For many, "coming out" is a scary and difficult experience. You worry about what others will think of you, if they will treat you different, or even abandon you altogether.
But my friend Frankie and Carson High School are trying to wash those worries away for the gay teenage community and make this experience a little easier.
The school's new Gay-Straight Alliance club is a safe place for both gay and straight students to show their support and help each other through difficult times.
And with more than 64 members it is hard to believe this group started from just an ordinary English assignment.
"I was in English and we had to write a powerful speech," said Frankie, the club's president. "After researching and writing, I realized that it was something I was extremely passionate about."
And that passion seeped through and entwined itself in a goal to make a difference.
Using the senior projects as an opportunity to set her goal into action, Frankie discussed the possibility of having a GSA club at Carson High, and was soon rewarded with an ever-growing club.
"On the first meeting day, we had 64 people show up. Numbers have increased; with each meeting we see new members." Frankie said. "We are one of the biggest clubs at CHS. It's phenomenal!"
I myself am a member of the GSA and I can honestly say I was extremely proud of all the support that was shown on the first meeting. I could hardly breathe from the amount of people packed into Mrs. Golik's room. People were crowded around on the floor, sitting on tables, and even backed up into the hallway.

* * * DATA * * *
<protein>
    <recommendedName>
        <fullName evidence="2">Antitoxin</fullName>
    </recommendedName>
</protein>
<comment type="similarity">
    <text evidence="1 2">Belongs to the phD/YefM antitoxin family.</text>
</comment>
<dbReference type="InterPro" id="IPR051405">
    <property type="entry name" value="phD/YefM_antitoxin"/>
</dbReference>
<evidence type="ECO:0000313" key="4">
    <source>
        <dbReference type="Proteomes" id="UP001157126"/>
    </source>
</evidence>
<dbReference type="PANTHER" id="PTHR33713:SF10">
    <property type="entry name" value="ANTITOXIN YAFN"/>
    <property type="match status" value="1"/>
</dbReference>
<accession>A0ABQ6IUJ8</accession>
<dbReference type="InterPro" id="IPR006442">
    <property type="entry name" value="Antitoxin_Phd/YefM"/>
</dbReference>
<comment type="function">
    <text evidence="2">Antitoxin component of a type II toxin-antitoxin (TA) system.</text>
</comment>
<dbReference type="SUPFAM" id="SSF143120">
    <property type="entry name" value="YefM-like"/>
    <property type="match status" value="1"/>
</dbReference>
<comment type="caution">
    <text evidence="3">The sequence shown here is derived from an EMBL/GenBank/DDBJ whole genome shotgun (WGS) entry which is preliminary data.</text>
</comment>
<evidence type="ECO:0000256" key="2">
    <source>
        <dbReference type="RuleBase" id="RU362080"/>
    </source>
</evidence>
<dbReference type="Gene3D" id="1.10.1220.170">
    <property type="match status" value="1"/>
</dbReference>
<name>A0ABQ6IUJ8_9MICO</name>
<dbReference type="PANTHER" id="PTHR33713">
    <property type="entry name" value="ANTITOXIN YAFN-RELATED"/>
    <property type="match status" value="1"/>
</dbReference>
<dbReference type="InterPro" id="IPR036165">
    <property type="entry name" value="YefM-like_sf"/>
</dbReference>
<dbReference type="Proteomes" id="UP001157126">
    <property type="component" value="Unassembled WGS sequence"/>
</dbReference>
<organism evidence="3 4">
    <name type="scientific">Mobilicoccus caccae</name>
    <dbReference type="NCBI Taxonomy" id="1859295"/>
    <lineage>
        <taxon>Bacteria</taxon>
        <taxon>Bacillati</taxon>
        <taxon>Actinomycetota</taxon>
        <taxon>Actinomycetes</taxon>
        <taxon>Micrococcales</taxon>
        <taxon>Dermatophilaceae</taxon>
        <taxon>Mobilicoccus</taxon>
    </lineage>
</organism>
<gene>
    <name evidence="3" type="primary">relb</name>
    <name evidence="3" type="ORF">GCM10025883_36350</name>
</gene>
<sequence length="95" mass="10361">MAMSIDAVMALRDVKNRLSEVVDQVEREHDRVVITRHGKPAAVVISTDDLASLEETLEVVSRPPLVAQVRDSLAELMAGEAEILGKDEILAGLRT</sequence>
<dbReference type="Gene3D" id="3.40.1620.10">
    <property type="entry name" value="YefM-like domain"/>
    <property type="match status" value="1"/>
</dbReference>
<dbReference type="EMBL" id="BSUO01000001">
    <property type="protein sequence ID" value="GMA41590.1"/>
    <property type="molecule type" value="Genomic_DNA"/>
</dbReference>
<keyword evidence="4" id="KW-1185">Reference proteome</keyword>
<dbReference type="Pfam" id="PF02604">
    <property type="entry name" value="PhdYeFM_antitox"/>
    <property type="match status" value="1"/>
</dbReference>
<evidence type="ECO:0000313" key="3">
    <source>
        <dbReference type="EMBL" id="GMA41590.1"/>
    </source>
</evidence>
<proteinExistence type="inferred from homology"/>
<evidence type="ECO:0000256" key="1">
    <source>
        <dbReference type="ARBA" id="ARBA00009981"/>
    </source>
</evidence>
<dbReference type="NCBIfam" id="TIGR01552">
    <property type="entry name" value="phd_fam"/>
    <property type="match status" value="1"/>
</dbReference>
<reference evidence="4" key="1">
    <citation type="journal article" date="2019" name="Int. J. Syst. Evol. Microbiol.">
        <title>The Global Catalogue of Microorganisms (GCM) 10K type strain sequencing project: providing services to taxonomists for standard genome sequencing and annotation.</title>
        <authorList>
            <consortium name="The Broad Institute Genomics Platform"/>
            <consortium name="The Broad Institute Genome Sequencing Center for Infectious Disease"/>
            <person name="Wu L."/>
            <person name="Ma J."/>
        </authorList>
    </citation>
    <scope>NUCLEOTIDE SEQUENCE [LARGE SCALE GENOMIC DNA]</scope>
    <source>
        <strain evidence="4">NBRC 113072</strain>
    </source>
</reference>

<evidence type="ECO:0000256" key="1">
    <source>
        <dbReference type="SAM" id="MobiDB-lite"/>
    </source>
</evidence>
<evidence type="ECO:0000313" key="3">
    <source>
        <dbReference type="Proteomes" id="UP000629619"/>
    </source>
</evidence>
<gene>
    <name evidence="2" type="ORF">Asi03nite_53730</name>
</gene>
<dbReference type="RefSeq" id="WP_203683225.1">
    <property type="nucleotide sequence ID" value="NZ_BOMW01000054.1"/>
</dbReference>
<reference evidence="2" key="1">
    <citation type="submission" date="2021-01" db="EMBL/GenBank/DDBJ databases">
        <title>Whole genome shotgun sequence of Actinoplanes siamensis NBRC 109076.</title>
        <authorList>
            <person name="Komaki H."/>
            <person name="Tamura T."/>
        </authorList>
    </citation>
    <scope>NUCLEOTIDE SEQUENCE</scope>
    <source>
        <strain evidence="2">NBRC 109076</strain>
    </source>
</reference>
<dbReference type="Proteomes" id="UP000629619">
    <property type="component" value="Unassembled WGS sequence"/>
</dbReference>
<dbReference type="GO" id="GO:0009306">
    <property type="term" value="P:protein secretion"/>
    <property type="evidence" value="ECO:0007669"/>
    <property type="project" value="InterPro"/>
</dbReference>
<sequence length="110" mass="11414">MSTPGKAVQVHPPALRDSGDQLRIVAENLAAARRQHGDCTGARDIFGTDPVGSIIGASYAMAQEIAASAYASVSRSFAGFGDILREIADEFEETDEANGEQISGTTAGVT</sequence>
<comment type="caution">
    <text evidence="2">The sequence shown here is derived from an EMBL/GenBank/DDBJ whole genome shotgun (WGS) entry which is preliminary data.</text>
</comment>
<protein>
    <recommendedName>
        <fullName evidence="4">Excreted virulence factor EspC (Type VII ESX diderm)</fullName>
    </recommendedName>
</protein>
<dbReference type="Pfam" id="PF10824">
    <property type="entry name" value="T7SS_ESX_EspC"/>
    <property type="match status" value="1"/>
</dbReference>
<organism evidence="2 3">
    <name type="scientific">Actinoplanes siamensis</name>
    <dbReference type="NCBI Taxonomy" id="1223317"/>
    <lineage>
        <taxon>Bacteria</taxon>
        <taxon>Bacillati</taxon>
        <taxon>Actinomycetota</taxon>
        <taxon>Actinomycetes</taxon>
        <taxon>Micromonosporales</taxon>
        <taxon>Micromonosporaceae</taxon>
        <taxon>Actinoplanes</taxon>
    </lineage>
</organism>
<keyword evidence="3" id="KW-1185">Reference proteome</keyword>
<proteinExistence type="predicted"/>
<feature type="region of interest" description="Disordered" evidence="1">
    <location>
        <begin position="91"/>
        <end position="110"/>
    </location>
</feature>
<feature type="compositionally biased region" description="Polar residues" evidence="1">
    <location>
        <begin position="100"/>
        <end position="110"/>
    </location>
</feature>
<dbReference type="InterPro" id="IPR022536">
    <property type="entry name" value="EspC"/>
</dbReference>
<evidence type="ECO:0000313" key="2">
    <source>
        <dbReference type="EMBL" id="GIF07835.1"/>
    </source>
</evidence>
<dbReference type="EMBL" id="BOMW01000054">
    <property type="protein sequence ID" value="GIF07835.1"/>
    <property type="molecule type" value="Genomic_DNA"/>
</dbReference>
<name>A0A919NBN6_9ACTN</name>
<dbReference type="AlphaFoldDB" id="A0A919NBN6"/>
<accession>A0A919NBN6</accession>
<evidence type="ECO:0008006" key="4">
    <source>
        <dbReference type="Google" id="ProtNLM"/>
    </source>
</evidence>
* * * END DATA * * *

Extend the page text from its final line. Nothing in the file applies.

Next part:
The members were all friendly and joked around with each other in such a way that it made me feel like everyone had known each other all their lives, even though some of them were meeting for the first time.
"It pretty much is like a second family," said Ashlee D., a GSA club member. "We all want one thing, to see the end of bullying."
However, not everyone has seemed to share these views. Within the first week the club had some instances of retaliation.
"They ripped down our posters and used negative words towards us when we tried to get the word out," Ashlee said.
But the GSA keeps on trucking.
They are bravely making their way through all the negativity and hatred in hopes they could build a better future and support for their friends. All in all, I say that the GSA is a rather optimistic group that only wants to focus on the positive side of things.
The GSA is not just about being gay teenagers trying to make their way through the world while trying to dodge all of the negativity. It is about being, like I have repetitively stated; it is about supporting and taking care of your peers and not being afraid of being who you are.
"You don't have to be gay to join," Frankie explained. "It's for anyone and everyone. You don't have to be scared of any of us members. We are all here to listen and support. The GSA is my family. I never had that support, and now I have that support. It really is my family, and I love each and every member like a brother or a sister."
I could not have said it better. This club represents so much. It represents variety, family and love. It won't turn you away.
So, if you are ever in need, if you need to talk, if you need an escape from the harsh world, or even if you just need a hug, seek us out. Because the GSA is family, and we won't let you face this alone.
• Danielle Greene is a senior at Carson High School. She is writing a series of columns to run as part of her senior project.